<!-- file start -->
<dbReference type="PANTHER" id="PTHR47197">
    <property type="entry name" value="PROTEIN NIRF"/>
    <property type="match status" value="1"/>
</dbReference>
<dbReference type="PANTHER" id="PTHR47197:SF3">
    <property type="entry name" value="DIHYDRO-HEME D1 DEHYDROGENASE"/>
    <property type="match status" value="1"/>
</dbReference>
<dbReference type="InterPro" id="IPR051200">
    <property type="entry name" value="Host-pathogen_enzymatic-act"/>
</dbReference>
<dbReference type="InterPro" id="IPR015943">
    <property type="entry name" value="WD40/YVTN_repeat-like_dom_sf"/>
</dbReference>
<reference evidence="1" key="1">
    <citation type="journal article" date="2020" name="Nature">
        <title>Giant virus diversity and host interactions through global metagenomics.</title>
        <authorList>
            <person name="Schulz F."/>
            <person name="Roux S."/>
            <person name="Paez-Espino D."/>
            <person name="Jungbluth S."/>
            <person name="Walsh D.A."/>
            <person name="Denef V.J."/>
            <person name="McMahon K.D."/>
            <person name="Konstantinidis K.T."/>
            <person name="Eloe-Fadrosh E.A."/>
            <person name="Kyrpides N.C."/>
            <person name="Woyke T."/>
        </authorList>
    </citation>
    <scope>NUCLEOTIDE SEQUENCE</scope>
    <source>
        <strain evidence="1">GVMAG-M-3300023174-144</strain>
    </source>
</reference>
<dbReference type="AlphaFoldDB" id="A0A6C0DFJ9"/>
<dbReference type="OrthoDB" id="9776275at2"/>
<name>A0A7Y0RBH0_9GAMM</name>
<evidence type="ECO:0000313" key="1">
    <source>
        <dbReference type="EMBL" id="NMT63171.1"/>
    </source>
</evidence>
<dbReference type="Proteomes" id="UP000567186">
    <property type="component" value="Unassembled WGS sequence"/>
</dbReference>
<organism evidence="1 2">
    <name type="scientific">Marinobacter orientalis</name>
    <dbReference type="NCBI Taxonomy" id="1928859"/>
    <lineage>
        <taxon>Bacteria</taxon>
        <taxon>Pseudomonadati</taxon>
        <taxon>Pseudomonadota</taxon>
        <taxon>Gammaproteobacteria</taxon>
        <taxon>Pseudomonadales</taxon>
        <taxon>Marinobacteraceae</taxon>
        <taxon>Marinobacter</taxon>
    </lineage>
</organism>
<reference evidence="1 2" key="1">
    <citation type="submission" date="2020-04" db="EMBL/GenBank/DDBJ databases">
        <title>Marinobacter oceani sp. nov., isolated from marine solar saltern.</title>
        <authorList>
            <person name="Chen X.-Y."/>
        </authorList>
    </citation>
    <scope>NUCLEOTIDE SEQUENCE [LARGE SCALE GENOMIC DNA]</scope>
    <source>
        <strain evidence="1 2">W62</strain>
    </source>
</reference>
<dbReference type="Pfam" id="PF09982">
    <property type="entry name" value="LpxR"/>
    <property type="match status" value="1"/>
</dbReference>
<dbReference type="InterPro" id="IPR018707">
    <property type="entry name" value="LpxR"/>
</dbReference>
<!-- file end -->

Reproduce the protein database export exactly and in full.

<dbReference type="PANTHER" id="PTHR47197">
    <property type="entry name" value="PROTEIN NIRF"/>
    <property type="match status" value="1"/>
</dbReference>
<dbReference type="PANTHER" id="PTHR47197:SF3">
    <property type="entry name" value="DIHYDRO-HEME D1 DEHYDROGENASE"/>
    <property type="match status" value="1"/>
</dbReference>
<dbReference type="InterPro" id="IPR051200">
    <property type="entry name" value="Host-pathogen_enzymatic-act"/>
</dbReference>
<dbReference type="InterPro" id="IPR015943">
    <property type="entry name" value="WD40/YVTN_repeat-like_dom_sf"/>
</dbReference>
<reference evidence="1" key="1">
    <citation type="journal article" date="2020" name="Nature">
        <title>Giant virus diversity and host interactions through global metagenomics.</title>
        <authorList>
            <person name="Schulz F."/>
            <person name="Roux S."/>
            <person name="Paez-Espino D."/>
            <person name="Jungbluth S."/>
            <person name="Walsh D.A."/>
            <person name="Denef V.J."/>
            <person name="McMahon K.D."/>
            <person name="Konstantinidis K.T."/>
            <person name="Eloe-Fadrosh E.A."/>
            <person name="Kyrpides N.C."/>
            <person name="Woyke T."/>
        </authorList>
    </citation>
    <scope>NUCLEOTIDE SEQUENCE</scope>
    <source>
        <strain evidence="1">GVMAG-M-3300023174-144</strain>
    </source>
</reference>
<dbReference type="AlphaFoldDB" id="A0A6C0DFJ9"/>
<dbReference type="OrthoDB" id="9776275at2"/>
<name>A0A7Y0RBH0_9GAMM</name>
<evidence type="ECO:0000313" key="1">
    <source>
        <dbReference type="EMBL" id="NMT63171.1"/>
    </source>
</evidence>
<dbReference type="Proteomes" id="UP000567186">
    <property type="component" value="Unassembled WGS sequence"/>
</dbReference>
<organism evidence="1 2">
    <name type="scientific">Marinobacter orientalis</name>
    <dbReference type="NCBI Taxonomy" id="1928859"/>
    <lineage>
        <taxon>Bacteria</taxon>
        <taxon>Pseudomonadati</taxon>
        <taxon>Pseudomonadota</taxon>
        <taxon>Gammaproteobacteria</taxon>
        <taxon>Pseudomonadales</taxon>
        <taxon>Marinobacteraceae</taxon>
        <taxon>Marinobacter</taxon>
    </lineage>
</organism>
<reference evidence="1 2" key="1">
    <citation type="submission" date="2020-04" db="EMBL/GenBank/DDBJ databases">
        <title>Marinobacter oceani sp. nov., isolated from marine solar saltern.</title>
        <authorList>
            <person name="Chen X.-Y."/>
        </authorList>
    </citation>
    <scope>NUCLEOTIDE SEQUENCE [LARGE SCALE GENOMIC DNA]</scope>
    <source>
        <strain evidence="1 2">W62</strain>
    </source>
</reference>
<dbReference type="Pfam" id="PF09982">
    <property type="entry name" value="LpxR"/>
    <property type="match status" value="1"/>
</dbReference>
<dbReference type="InterPro" id="IPR018707">
    <property type="entry name" value="LpxR"/>
</dbReference>